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BELLEVUE, Wash. — There's a giant trove of frozen methane, or "fire ice," locked beneath our ocean's surface. If released, it could trigger tsunamis, landslides and release huge amounts of carbon into our already-warming atmosphere. But we have almost no idea how much there is or where to find it.
Frozen methane, also known as methane hydrates, is made up of methane gas molecules locked inside frozen water crystals. It looks like ice, forms at low temperatures and high pressures in the ocean and is thought to contain 15% to 40% of Earth's carbon, Cook said.
Methane - Stores - Planet - Carbon - Role
Because frozen methane stores much of our planet's carbon, it likely plays a big role in the recycling of carbon between our atmosphere and living things. It's also a potential energy source — and a potential biohazard, she said.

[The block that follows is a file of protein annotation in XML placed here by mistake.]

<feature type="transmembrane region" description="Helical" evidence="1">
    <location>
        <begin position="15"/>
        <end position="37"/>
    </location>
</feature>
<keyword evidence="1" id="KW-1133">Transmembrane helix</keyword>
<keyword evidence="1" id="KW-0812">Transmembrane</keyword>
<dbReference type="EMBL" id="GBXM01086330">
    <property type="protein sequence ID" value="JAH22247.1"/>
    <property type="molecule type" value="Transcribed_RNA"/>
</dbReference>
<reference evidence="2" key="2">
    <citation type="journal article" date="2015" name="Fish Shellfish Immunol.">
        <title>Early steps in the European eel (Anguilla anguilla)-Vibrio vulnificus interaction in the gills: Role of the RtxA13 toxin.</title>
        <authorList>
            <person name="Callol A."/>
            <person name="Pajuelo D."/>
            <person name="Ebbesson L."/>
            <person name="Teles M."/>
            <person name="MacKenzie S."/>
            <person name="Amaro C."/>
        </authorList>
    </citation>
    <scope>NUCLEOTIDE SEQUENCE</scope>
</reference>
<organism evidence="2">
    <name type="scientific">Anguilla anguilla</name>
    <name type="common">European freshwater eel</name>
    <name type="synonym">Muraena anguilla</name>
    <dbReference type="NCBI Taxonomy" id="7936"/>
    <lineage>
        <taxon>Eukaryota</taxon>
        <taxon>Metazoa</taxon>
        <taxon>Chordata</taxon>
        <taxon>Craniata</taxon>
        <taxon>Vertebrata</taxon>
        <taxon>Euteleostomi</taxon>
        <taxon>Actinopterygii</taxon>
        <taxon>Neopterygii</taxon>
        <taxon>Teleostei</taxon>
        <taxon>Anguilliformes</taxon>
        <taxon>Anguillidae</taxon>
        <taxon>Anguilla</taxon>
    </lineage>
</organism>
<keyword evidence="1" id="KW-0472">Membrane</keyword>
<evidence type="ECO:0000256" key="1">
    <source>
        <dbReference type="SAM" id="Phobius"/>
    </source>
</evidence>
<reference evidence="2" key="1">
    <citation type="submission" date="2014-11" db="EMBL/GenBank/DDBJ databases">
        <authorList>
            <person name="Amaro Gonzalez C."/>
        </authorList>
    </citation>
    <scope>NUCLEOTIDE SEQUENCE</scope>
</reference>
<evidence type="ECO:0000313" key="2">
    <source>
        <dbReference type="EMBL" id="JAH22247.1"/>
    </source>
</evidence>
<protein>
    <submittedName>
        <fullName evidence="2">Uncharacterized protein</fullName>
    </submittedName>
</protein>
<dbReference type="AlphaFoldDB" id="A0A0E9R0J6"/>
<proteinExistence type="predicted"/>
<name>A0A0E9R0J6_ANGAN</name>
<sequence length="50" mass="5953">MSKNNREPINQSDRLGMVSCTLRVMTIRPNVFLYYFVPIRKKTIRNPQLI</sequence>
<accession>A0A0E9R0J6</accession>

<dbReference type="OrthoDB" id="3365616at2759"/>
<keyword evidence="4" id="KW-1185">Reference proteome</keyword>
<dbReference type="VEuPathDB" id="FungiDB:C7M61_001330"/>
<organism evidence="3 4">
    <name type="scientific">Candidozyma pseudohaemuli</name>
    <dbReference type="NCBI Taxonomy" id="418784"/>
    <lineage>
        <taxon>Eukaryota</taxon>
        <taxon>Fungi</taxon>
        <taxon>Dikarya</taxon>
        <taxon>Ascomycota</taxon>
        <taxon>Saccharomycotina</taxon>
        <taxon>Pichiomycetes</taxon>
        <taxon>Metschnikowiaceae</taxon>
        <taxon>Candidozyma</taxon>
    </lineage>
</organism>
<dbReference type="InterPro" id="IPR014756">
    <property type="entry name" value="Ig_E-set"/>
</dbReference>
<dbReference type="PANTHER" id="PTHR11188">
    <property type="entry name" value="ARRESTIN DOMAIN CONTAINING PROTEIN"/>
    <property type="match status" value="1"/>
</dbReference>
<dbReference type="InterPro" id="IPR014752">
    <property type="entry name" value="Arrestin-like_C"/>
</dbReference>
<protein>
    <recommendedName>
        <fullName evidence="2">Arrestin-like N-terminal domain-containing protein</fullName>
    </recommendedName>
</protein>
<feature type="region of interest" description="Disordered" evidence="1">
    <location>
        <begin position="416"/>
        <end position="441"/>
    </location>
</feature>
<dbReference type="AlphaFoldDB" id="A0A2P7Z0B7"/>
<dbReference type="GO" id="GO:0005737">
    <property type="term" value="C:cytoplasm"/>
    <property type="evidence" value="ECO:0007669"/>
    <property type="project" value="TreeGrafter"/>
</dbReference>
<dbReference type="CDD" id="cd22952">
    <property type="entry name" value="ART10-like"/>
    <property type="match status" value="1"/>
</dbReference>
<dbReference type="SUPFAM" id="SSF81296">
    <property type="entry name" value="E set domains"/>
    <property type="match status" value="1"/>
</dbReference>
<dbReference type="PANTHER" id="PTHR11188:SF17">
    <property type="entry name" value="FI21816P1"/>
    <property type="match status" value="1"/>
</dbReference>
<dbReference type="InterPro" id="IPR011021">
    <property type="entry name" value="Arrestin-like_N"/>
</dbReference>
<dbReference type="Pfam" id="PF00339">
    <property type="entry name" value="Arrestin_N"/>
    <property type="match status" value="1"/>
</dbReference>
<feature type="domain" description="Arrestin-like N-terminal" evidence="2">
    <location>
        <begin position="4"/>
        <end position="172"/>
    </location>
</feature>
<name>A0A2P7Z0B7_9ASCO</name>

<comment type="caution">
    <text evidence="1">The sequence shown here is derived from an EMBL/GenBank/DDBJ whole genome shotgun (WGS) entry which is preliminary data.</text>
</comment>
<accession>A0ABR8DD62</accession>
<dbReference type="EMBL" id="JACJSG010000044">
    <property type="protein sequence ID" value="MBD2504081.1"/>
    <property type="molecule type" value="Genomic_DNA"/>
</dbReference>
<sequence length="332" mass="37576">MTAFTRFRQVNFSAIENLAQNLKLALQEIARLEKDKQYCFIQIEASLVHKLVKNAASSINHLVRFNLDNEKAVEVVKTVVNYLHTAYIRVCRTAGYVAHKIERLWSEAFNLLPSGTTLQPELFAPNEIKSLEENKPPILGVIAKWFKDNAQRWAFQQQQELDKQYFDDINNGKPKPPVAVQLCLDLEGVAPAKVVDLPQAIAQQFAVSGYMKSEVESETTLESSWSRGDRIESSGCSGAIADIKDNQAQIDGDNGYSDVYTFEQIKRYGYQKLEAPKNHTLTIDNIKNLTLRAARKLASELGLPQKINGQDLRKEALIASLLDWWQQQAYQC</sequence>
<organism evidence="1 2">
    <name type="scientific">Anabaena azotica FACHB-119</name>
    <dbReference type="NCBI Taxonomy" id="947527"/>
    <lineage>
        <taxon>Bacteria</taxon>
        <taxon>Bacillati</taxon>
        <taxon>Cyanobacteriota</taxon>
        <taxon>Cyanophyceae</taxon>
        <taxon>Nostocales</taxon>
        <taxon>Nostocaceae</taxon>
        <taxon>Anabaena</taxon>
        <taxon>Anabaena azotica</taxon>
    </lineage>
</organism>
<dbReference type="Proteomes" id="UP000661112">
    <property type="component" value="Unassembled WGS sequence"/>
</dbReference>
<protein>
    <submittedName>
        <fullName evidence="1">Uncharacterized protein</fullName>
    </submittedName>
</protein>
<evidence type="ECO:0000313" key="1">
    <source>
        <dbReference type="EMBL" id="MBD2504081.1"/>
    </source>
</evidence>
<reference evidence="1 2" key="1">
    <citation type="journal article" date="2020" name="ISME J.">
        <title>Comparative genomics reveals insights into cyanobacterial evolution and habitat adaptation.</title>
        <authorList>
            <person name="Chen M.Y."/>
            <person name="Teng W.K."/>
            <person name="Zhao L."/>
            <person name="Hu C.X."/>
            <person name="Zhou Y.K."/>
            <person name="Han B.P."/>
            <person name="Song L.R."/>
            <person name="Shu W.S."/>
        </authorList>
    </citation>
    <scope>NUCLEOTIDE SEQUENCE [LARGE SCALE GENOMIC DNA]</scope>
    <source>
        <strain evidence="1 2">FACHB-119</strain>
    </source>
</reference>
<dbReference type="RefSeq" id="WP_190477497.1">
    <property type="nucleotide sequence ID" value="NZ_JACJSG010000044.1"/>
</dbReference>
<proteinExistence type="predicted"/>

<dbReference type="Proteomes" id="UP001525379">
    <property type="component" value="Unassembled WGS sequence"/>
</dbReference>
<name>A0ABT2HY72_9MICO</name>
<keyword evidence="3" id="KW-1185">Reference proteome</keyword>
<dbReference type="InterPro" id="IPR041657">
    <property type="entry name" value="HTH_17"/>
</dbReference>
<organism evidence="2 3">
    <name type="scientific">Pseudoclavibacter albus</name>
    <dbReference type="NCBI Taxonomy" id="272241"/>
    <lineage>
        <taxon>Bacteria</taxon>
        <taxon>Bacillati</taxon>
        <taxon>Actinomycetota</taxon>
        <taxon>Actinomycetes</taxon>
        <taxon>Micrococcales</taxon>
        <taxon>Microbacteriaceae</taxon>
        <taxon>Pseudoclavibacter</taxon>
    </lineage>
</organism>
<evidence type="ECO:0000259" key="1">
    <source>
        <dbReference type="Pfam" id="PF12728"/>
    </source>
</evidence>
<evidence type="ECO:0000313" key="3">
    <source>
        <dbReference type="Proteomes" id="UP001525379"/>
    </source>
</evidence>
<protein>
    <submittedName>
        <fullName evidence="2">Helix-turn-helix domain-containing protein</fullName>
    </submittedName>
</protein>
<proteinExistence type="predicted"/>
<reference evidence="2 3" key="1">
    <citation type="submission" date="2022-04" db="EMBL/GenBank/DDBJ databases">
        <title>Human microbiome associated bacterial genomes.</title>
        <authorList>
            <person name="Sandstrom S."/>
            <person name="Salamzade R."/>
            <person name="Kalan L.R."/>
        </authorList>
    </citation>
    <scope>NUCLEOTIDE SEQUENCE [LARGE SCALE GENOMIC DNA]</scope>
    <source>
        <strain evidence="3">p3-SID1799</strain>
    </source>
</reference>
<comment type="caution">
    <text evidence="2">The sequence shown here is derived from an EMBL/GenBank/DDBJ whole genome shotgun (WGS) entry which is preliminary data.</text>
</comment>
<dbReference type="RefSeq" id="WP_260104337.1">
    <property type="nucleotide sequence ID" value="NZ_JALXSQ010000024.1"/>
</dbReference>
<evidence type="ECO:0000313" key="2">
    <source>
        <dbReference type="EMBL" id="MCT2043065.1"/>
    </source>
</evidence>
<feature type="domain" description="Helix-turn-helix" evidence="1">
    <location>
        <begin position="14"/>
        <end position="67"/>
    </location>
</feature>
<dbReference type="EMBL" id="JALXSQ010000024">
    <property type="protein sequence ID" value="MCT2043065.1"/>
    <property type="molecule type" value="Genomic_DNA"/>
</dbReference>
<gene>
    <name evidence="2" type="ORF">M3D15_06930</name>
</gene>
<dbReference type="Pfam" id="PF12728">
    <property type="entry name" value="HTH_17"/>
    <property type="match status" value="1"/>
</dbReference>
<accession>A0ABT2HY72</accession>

If it "melts," the sudden release of methane into the ocean rapidly changes the nearby water pressure, which can lead to dangerous landslides and tsunamis, Cook told Live Science. Methane is also highly flammable when in its free form.
Importance - Methane - Hydrate - Earth - Ocean
Despite its importance, "we are still trying to figure out how much methane hydrate there is on Earth and how it may interact with the ocean and atmosphere," she said. "We need to understand the way it forms or how it looks in the subseafloor to know these things."
Scientists can't agree on how much methane hydrate lurks below the ocean. Most say that frozen methane contains 2,000 gigatons of carbon, while others might say closer to...
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